Yakking in Haliburton, August 2021
Summer of 2021 has been a hit. Lots of fishing, camping and spending time outdoors except I had not had a chance to take my kayak out My Fishing Kayak I knew I needed to change that so I booked a mid-week day off work and headed up to my brothers cottage for the day. The goal was to spend some time getting to know his lake and search for bass, sweet
I loaded my gear and kayak the night before. I stow the kayak in the bed of my pick up (5.8 box) and tie it off to the tie downs in the truck and to the Erikson Big Bed Extender Junior Erikson Bed Extender Gear was quickly stowed away in the cab and I was ready for an early start. The cottage is about 3 hours from home, so I wanted to be on my way early in the AM to maximize fishing time
Arriving at the cottage I was greeted by a very hot and humid day – nary a breeze and the lake as calm as a millpond as my Pop used to say. Dave helped me lug my kayak down to the dock, we launched his and within 30 minutes we were on the water. The lake is around 500 acres – not huge, not tiny, and perfect for kayak fishing. There is a small population of lake trout and rainbow trout on the lake, but our focus would be bass. I have fished the lake a few times and knew that action would be an issue but sorting through 6 – 10-inch bass to find something of size would be. Sorting through the dinks to find a dunk if you would.
We paddled out and quickly ran into an issue. Neither of our fish finders were working – Dave seemed to have a battery connection issue and I (idiot I am) assumed I had enough juice in the AA’s in my portable for the day - wrong! It was dead. Okay – let’s not fret. We headed just down from the cottage to a prominent rock point that we had caught fish off before. I was using a ned rig and Dave had on a wacky rig (Gord Pyzer would kick our asses for starting with a finesse presentation!). Within two casts both of us had hooked into the dinks. Throw in the odd rock bass and we probably had 20 small fish within the first 30 minutes. Dave headed towards a large stand of cabbage, and I went further along the shore trying to stay on the deeper side of some rocky structure. Dave landed a few bigger dinks, but no dunk and I was having a similar experience.
We regrouped back at the dock and decided to head to a main lake hump – Dave figured we could triangulate it even without the depth finders. We made our way towards the area, casting as we went. By the time I got to the general vicinity I was sweating my a#% off. With no breeze and the heat, the paddling was exerting me to my boiling point. Not so much Dave as he has a Hobie Angler with Pedal Drive – smart guy! We plumbed the hump with limited success, without the depth finders I am not sure I ever really found it. The hump tops out at 20 feet or so, surrounded by 60 - 80 feet. Without my finder it was a bit like peeing in the wind. Not far from where I was, I noticed there was another rocky point like where we started.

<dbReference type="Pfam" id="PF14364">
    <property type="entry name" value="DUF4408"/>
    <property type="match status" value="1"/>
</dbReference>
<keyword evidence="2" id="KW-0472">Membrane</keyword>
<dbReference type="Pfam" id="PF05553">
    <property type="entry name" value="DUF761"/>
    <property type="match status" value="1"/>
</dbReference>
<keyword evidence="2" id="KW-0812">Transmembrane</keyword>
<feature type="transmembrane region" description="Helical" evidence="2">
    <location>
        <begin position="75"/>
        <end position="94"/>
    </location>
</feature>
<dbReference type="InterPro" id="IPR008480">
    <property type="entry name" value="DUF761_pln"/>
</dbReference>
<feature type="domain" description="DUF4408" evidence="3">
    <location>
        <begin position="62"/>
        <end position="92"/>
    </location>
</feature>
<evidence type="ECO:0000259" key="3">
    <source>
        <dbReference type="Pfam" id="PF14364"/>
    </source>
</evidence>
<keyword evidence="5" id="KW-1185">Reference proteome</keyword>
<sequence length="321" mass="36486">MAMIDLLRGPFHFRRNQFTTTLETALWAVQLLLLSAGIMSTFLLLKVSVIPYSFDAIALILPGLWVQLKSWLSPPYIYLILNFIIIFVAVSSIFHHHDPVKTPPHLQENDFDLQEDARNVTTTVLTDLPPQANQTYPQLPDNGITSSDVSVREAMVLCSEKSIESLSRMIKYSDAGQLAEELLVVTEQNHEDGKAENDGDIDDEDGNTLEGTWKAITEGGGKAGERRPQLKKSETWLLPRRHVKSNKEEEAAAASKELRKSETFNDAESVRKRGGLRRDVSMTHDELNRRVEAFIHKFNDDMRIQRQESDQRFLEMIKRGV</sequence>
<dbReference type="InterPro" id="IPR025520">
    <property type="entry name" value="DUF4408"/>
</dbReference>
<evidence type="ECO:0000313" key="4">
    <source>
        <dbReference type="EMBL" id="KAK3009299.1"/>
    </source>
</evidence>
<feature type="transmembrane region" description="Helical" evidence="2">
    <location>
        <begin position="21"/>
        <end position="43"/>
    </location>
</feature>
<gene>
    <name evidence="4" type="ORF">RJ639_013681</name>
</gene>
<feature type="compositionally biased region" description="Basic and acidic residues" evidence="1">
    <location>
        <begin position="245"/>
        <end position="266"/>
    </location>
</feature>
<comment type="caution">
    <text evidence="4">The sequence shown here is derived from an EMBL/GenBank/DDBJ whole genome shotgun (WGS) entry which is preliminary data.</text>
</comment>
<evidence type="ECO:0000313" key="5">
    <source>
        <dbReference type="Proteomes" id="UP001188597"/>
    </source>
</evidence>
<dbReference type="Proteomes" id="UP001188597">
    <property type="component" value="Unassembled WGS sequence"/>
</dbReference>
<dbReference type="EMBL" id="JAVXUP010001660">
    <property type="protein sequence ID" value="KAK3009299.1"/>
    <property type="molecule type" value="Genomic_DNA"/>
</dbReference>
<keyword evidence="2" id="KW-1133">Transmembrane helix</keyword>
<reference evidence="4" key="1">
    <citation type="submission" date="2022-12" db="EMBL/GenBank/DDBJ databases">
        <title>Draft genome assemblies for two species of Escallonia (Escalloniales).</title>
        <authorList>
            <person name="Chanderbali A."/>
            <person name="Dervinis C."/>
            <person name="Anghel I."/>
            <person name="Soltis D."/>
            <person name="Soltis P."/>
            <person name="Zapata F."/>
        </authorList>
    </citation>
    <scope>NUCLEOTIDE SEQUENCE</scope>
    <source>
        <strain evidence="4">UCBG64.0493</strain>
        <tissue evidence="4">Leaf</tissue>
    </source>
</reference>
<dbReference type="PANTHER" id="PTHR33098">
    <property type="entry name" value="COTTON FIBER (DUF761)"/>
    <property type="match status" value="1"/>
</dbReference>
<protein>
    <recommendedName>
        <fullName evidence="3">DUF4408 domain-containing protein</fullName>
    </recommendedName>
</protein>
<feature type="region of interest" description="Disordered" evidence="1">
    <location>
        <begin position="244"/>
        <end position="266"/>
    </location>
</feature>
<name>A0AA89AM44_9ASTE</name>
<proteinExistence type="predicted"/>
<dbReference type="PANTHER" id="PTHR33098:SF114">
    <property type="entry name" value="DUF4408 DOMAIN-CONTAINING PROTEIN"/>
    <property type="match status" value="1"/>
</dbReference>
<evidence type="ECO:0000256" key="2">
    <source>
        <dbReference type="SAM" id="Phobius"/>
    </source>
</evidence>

Paddling over I liked what I saw. A bit of a breeze had picked up and the point had a thin, rocky spine that extended quite a way into the to deeper water. I tried a few casts with the ned rig and instantly hooked up with more dink smallies. A few more casts, more snags and I decided to switch it up. I went with a green pumpkin-red flake Senko and within minutes I got into some better size fish on the deeper side. No biggies yet but the 8 – 10 inches were becoming 10 – 13 inchers. Dave pedaled on by and headed into a weedy, woody bay to try his luck there. A few more casts for me and I decided to join him. The bay looked great but, in the end, I think we caught two small largemouth bass and that was about it. We decided to make our way back to the cottage to grab a cold drink and something to eat, fishing another rock bar on the way.
As we got to the rock bar I went back to the Ned Rig – once again it was more of the same – dinking all the way. As I started to drift back to the cottage, I sent one cast out well off the structure. As I took a breather and a drink, I felt a slight tug on my line. As I reeled up the slack, I realized I had a fish running back to me. As I felt the line tighten, I perceived a decent weight and then it was gone. Damn! I cast out again, but no more action and I really needed to cool down. We headed in to go for a swim, refresh with a few cold beverages and grab a bite
Thankfully this isn’t the end of my story. As the rest of the family started to prep for dinner or swim, I decided to make one quick run out to the point we initially started at. Its within a few hundred yards from the dock so I figured I would be quick. Thinking back to the hit I missed I decided to stay well of the structure and make long casts behind me and slowly paddle backwards – mimicking my drift. First cast and a few paddles and bang – a nice chunky 12 incher. Another cast and bang, a feisty little 10 incher. One more cast and boom – fish on and running at me! As a frantically caught up and set the hook I knew this was a better fish. She stayed down long enough that I wondered if it was a rainbow when in all her glory a nice smallmouth launched itself within 5 feet of the kayak! I gave her lots of play and eventually managed to land her. A gorgeous 3 lber. My biggest smallie on this lake and probably my best so far in the yak! I paddled over to my nephew and niece on the dock to have them snap a quick picture and released her back. Thrilled I called it a day.
I am fully hooked on the kayak fishing. I do wish that I had got pedal power but for now I am loving my set up. I will definitely be out a few more times this fall – probably another day trip to Haliburton – maybe the lake we hit before Yakking in Hali and I also plan on heading up to the cottage in Muskoka at least once. Guaranteed I will be trying to “drag the ned” to weed through the dinks to get to the dunks